Column: What the heck is a Lady Viking?

Published 3:35 am Friday, October 1, 2004

By Staff
As I was sitting at the Dowagiac-Niles girls' basketball game Thursday, I was perusing the teams' rosters before tip-off. At the top of the sheet, it listed that night's contest - the Lady Chieftans at the Lady Vikings.
The matchup of female mascots got me thinking. Not only is putting the adjective "Lady" in front of the team name unnecessary, but it often creates a mascot that is an oxymoron.
In this age of political correctness, it's surprising that schools still use the term "Lady" with their girls' teams. Denoting that the girls' are "ladies" implies that they are somehow inferior to the boys' teams. But, we'll touch on that in a moment.
What is most alarming about creating female mascots is that the terms don't make sense. Take, for example, the name Niles uses for its girls' teams - the Lady Vikings. Never in the history of the world were there any lady Vikings.
Vikings were brutish men who sacked villages and, in the process, raped and pillaged women. The only "Lady Vikings" were the women the brutes captured and kept as their concubines on their ships.
But it's not just Niles that is guilty of having a ridiculous mascot. Look at Buchanan. It's girls' hoopers are called the Lady Bucks. Another oxymoron. The definition of a buck is a male deer. There are no lady bucks. It is physically impossible.
If Buchanan insists on referring to its girls' teams by a separate name, the Does would be a more accurate description. But "the Does" doesn't intimidate opponents. Rather, it conjures up thoughts of Bambi frolicking in the woods.
The Lady Vikings' opponent on Thursday night, the Lady Chieftains, also have an absurd nickname. The only Chieftains in Native American tribes were men.
Dowagiac's players have actually said in the past that they don't want to be called the Lady Chieftains. Instead, they prefer the same title as the boys. They, like many more schools recently, have realized that discriminating between the boys' and the girls' teams is just that - discrimination.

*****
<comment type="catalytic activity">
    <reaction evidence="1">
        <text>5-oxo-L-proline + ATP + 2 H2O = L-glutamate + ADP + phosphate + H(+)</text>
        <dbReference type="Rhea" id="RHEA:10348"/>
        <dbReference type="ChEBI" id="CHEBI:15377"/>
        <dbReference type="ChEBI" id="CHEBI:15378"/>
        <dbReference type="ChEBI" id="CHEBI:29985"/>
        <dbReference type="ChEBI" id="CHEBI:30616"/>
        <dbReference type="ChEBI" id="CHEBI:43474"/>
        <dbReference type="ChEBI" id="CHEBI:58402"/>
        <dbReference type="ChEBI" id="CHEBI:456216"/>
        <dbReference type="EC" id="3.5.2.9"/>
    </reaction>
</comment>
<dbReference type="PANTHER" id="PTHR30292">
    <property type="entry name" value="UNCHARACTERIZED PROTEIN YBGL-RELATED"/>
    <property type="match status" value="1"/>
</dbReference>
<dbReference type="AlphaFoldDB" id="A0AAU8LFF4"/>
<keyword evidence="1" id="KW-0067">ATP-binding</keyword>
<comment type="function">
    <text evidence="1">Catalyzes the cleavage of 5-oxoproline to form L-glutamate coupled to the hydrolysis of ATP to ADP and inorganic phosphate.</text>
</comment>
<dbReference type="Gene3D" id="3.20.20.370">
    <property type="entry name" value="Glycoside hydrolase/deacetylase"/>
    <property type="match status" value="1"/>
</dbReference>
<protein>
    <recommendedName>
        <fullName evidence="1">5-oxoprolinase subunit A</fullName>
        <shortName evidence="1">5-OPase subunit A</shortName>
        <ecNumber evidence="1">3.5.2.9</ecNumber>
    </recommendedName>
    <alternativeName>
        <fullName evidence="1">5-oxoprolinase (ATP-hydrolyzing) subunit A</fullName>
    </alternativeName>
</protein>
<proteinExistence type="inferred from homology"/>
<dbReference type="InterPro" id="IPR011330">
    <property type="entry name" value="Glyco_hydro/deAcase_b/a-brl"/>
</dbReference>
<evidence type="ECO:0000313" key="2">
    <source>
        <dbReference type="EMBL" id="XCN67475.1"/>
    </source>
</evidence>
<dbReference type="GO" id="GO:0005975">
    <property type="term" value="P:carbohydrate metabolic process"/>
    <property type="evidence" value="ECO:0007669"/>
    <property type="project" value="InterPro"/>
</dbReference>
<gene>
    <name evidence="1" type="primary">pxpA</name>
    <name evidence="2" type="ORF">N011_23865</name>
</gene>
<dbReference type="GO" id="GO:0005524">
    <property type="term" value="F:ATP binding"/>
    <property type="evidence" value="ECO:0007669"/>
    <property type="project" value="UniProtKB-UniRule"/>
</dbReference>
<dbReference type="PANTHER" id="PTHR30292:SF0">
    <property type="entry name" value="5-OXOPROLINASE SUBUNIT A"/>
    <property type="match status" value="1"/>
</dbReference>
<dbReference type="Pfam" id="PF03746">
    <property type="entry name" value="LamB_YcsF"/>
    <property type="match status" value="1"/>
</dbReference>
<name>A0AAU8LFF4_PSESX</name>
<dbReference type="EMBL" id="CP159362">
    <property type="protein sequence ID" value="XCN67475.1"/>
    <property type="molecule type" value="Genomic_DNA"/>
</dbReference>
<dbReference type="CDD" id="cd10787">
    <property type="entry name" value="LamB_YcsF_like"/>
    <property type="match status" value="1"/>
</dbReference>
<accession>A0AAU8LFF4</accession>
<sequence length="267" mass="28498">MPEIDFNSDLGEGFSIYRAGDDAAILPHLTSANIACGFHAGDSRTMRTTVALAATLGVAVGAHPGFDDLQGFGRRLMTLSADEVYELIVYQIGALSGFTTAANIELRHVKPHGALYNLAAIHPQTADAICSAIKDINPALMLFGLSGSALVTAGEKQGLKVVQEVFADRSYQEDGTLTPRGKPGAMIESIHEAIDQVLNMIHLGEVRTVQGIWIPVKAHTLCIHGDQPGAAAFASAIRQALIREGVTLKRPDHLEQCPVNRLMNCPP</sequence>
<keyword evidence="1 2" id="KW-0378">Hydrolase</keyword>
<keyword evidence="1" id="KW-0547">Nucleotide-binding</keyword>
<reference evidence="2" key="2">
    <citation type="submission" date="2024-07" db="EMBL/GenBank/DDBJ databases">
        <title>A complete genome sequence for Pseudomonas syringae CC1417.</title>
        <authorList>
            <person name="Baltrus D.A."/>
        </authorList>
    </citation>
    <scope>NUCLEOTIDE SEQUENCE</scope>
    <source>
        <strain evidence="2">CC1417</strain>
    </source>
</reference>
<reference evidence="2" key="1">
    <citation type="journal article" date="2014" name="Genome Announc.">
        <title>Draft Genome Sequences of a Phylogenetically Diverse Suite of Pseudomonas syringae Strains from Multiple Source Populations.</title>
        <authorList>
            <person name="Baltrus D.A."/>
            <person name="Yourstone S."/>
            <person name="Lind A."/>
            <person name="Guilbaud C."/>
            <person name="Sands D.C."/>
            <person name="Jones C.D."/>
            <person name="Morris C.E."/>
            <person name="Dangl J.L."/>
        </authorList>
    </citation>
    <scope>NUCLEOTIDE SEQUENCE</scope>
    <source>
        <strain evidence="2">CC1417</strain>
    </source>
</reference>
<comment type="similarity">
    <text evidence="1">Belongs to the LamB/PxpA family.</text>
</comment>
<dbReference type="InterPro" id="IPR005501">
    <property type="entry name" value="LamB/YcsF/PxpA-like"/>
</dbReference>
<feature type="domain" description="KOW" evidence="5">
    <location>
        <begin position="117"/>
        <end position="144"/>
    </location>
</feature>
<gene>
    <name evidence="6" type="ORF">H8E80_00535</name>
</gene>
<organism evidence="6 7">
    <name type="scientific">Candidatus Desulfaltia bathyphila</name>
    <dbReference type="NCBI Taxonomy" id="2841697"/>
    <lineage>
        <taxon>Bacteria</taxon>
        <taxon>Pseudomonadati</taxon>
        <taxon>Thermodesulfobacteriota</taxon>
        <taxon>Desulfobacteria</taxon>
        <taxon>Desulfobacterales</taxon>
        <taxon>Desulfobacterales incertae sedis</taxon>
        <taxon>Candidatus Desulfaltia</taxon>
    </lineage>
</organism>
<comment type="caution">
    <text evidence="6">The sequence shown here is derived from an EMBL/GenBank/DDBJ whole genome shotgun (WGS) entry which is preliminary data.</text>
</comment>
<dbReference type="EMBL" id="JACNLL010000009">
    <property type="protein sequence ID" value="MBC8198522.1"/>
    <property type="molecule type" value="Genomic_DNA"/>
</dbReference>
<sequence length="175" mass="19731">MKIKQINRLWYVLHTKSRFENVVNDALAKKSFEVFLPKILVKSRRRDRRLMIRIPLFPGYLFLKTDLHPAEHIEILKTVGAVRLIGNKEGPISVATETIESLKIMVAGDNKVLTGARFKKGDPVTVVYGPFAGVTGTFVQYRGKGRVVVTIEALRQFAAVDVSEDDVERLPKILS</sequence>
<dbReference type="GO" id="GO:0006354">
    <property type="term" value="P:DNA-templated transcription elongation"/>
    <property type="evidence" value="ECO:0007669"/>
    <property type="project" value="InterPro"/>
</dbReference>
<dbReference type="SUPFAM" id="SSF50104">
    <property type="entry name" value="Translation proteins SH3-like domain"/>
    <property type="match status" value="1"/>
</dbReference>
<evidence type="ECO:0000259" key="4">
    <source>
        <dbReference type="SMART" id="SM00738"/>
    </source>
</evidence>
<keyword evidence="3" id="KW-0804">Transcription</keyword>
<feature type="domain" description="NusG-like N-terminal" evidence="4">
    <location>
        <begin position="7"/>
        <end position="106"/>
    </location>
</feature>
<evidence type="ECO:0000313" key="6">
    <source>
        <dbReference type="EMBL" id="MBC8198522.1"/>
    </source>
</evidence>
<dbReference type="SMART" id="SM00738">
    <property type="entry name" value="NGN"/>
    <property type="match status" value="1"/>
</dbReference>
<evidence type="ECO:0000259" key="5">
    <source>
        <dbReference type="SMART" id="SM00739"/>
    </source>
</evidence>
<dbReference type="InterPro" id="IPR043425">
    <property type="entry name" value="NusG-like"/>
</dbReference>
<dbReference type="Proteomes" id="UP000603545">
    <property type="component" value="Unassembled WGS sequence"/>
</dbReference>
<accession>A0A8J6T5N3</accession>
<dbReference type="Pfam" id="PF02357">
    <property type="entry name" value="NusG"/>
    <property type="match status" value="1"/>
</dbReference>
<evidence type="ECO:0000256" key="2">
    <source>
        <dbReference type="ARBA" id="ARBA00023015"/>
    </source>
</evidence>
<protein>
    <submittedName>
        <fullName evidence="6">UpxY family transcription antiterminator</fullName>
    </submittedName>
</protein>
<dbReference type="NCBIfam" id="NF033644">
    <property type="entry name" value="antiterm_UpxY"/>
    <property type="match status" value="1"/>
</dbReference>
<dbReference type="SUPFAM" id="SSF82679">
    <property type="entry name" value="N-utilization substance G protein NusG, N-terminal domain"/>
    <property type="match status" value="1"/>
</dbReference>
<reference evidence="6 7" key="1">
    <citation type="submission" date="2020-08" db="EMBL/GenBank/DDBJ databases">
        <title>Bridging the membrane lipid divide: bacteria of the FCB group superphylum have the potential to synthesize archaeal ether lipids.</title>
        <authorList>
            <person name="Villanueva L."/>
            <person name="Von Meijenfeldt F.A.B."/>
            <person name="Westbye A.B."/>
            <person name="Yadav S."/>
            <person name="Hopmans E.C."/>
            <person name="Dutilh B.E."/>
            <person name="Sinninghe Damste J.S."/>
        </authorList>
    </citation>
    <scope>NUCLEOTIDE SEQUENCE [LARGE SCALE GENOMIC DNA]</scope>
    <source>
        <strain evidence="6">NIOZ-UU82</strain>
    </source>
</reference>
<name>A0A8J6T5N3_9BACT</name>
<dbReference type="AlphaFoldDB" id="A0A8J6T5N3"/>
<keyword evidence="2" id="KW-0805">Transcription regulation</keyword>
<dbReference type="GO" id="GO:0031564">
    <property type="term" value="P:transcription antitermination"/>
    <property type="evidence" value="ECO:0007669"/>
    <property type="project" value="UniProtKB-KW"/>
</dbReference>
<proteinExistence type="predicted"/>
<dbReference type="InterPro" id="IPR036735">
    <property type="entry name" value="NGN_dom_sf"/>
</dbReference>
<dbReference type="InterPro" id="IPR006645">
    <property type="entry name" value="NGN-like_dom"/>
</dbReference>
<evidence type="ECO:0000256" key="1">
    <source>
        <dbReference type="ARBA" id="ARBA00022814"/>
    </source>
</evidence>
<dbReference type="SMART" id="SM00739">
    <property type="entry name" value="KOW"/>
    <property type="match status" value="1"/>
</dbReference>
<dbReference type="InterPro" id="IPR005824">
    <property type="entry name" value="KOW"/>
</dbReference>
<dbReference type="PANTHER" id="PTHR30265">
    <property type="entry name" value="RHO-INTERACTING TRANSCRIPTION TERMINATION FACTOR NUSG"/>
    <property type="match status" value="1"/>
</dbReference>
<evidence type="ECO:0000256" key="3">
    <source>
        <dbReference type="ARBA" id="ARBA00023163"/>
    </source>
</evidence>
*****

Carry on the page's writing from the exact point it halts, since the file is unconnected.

Using the word "Lady" is leftover from when girls' athletics were first created decades ago, when girls were viewed as the gentler, weaker sex. Girls these days, at least on the playing field, are nothing close to sugar and spice and everything nice, as the term "Lady" implies.
The Associated Press style book, the Bible of news writing, actually says not to use the term "Lady" for girls' or women's athletics. Colleges across America have followed this trend by dropping the condescending adjective from their team names.
Many high schools have also banished the old tradition, but many of the area schools have not, Niles being one of them. Go to any Vikings' girls' basketball game and see just how lady-like the players are.
Niles plays hard-nosed, aggressive, high-pressure defense that often sends opponents flying all over the court - hardly the way a lady should behave. Off the court, these girls are great people, but once the whistle blows, the idea of acting like a "lady" goes out the window.
Girls demand and deserve the same respect that the boys get, yet many players and fans are content with the "Lady" label. As long as schools insist on using the patronizing title, its going to be hard for the girls' teams to get that equality.
It's time to cut the "Lady" out of all team names. At least then Niles' would have a mascot that made sense.